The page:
Thursday, August 16, 2018

Pimp Your Craters - Part Two

In Pimp Your Craters Part One we left off at step two, having textured the topside of the craters. This is part two.

Step 3 - hide the ugly flange: This step was straight forward. I coated the flanges with PVA glue and added some larger rocks from model railroad talus, and then filled the rest of the area with model railroad medium ballast stones. These photos are after drying overnight.

 Step 4 - prime black: To get a uniform coloring I primed the whole set in matte black primer.
Step 5 - over spray earth brown: This was done using a mix of brown rattle can spray paints. Photographed while this paint was still wet.

Next up in part three, detail painting with brushes by hand.

First units for Saga - Crusader Hearthguards

My friend and fellow Northern Conspirator Mike has been promoting the Saga rule set within the club recently. He's even been hosting some one-on-one and small group games to introduce new players to the rules. It seems that his efforts have paid off as several of us are starting Saga armies to use with the the 'Age of Crusades' era /  source book.

I'm starting off with some generic Crusader units and will probably eventually create enough units to do most of the Christian armies. Later I'll likely want to do some of the Muslim armies to oppose them. Of particular interest are the armies with camels. I've never painted any camel-mounted troops.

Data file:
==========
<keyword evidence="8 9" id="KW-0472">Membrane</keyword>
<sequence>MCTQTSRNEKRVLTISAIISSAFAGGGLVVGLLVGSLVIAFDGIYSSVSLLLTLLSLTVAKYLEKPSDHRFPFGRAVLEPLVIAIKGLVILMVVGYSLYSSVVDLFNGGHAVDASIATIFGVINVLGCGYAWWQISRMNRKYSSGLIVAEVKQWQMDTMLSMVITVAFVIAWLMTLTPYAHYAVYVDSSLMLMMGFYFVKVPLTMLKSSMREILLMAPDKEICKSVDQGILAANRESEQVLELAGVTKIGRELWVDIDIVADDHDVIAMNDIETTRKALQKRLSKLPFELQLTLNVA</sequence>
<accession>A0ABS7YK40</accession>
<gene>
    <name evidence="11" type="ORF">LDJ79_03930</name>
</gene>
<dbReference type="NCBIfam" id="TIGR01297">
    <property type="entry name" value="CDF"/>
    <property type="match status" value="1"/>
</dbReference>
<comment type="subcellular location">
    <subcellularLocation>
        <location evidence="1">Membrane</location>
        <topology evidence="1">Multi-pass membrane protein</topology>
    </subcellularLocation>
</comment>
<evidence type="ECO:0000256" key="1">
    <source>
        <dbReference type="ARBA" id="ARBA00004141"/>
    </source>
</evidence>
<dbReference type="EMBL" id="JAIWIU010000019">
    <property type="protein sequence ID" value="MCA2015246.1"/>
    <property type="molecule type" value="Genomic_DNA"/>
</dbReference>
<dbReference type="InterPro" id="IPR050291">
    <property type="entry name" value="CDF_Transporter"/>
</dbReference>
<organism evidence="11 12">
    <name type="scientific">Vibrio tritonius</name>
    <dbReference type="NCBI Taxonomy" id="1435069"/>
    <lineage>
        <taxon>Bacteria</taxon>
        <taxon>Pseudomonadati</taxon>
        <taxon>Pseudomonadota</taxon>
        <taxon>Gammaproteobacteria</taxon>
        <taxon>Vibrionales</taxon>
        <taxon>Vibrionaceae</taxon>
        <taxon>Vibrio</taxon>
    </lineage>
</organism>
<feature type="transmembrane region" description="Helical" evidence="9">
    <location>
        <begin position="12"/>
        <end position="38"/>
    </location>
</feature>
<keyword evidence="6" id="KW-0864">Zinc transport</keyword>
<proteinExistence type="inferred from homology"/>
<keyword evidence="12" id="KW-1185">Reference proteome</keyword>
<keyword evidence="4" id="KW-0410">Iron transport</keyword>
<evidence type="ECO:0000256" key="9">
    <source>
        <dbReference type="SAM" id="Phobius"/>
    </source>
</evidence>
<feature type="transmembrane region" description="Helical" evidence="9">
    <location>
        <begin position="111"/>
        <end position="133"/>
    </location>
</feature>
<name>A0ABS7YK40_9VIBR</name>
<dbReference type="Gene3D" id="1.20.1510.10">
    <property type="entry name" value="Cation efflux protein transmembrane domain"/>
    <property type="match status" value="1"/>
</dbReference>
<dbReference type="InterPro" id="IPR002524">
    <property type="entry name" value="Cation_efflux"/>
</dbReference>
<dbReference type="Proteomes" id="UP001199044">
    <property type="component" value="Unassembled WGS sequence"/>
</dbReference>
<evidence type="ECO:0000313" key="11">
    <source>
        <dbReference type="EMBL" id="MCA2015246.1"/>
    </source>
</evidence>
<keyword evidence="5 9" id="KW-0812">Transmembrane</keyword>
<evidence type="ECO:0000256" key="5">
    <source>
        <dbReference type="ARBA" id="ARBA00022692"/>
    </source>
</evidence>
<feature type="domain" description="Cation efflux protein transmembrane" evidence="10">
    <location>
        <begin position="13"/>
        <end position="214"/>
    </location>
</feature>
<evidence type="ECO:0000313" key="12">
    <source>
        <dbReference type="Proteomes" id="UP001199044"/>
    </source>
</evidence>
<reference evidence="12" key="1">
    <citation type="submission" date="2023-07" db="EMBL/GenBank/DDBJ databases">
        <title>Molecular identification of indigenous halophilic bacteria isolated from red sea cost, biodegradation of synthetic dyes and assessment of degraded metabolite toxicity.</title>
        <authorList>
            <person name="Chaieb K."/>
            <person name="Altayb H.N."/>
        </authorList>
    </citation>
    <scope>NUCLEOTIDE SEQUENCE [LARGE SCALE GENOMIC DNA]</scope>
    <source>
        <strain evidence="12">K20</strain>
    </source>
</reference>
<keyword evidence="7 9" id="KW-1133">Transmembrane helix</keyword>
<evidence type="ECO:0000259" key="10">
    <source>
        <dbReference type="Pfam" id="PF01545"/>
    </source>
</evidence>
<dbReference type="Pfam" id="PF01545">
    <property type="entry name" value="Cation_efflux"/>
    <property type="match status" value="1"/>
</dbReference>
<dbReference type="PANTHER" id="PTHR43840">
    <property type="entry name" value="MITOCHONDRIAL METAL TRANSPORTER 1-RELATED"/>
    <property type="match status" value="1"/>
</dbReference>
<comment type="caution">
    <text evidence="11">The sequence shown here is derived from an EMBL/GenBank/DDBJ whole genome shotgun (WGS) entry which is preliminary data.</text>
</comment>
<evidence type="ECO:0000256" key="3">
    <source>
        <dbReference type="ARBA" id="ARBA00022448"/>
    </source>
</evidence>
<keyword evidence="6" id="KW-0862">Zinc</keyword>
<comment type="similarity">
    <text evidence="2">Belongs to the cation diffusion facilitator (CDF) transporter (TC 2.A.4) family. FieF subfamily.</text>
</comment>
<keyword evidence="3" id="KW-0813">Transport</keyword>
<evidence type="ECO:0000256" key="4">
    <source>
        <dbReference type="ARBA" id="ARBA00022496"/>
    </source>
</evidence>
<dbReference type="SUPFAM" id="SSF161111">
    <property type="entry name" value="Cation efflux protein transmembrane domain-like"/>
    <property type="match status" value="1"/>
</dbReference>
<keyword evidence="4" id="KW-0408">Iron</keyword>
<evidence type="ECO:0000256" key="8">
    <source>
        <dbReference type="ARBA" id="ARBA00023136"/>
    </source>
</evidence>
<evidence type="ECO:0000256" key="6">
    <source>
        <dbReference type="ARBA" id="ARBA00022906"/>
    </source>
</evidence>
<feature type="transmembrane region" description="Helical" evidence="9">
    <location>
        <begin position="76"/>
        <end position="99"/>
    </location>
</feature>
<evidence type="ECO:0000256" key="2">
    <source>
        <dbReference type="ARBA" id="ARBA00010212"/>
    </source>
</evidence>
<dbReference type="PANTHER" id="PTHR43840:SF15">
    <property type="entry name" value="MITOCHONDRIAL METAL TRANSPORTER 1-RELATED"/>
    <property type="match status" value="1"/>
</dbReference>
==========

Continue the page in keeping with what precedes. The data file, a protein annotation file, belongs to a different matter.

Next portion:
These figures are from Gripping Beast and represent two four-figure units of hearthguards. The shield transfers are from Little Big Men Studios. I have some experience building plastic models and prefer water slide decals, sometimes even making my own. LBMS transfers are a hybrid between stick-on and water slide. Applying them may be more intuitive for those without experience using water slide decals, but for me I found them less easy to use. The graphics were sized appropriately for the Gripping Beast figures and the graphics with the exception of one shield so far were very good. The one shield that didn't keep it's detail as well as the rest just looks dirty, which is quite acceptable.

The first unit is Gripping Beast's "military sergeants with hand weapons". They're more uniformly equipped and I believe intended for the Milites Christi warband which explains their uniform equipment. I've kept the equipment regular, but varied the shields which I hope will give them a bit more utility. Eventually I may paint up a full uniform Milites Christi force with matching shields, but for my first units I prefer the flexibility.

These are wonderful figures with great equipment detail. Even the backs of the figures without cloaks have straps and buckles on them. I took some extra time to do a gray highlight on the black cloaks on these. The only complaint I have with these is the photographs on the Gripping Beast website depict these equipped with axes and swords. The weapon hands being separate. My pack only contained hands with swords - no axes.

The second unit is Gripping Beast's "dismounted knights #4". Three of the four of these come with shields detached and hands without weapons. I would have preferred all four match, either all with or all without. The one odd figure looks a bit misplaced among the others. The hands do not come pre-drilled. Not much else to say here, the figures have good detail and painted up quickly.

Saga has a lot of dice. Each army needs eight. Tomahawk Games provides images so you can make your own dice if you like. I purchased a set of Christian and Muslim dice, but the rest I will probably make on my laser engraver. This sample Teutonic die I created to see if making my own would be doable. I need to adjust the laser's settings to get the design etched deeper into the die's surface, but I think the end result will be worth the manual labor or masking and painting the dice. There's something about making your own stuff that's very satisfying.